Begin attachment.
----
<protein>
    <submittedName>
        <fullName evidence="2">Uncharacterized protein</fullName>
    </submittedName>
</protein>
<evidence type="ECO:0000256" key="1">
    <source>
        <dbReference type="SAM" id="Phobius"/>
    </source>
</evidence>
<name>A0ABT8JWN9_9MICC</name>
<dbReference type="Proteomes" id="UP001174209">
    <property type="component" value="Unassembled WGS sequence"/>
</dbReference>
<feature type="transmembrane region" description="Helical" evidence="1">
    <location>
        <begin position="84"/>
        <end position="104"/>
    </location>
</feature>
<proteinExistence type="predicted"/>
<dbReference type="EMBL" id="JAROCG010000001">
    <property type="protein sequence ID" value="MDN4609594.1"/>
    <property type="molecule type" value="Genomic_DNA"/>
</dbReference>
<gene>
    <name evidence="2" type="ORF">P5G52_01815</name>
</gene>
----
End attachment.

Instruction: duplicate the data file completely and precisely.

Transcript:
<protein>
    <submittedName>
        <fullName evidence="2">Uncharacterized protein</fullName>
    </submittedName>
</protein>
<evidence type="ECO:0000256" key="1">
    <source>
        <dbReference type="SAM" id="Phobius"/>
    </source>
</evidence>
<name>A0ABT8JWN9_9MICC</name>
<dbReference type="Proteomes" id="UP001174209">
    <property type="component" value="Unassembled WGS sequence"/>
</dbReference>
<feature type="transmembrane region" description="Helical" evidence="1">
    <location>
        <begin position="84"/>
        <end position="104"/>
    </location>
</feature>
<proteinExistence type="predicted"/>
<dbReference type="EMBL" id="JAROCG010000001">
    <property type="protein sequence ID" value="MDN4609594.1"/>
    <property type="molecule type" value="Genomic_DNA"/>
</dbReference>
<gene>
    <name evidence="2" type="ORF">P5G52_01815</name>
</gene>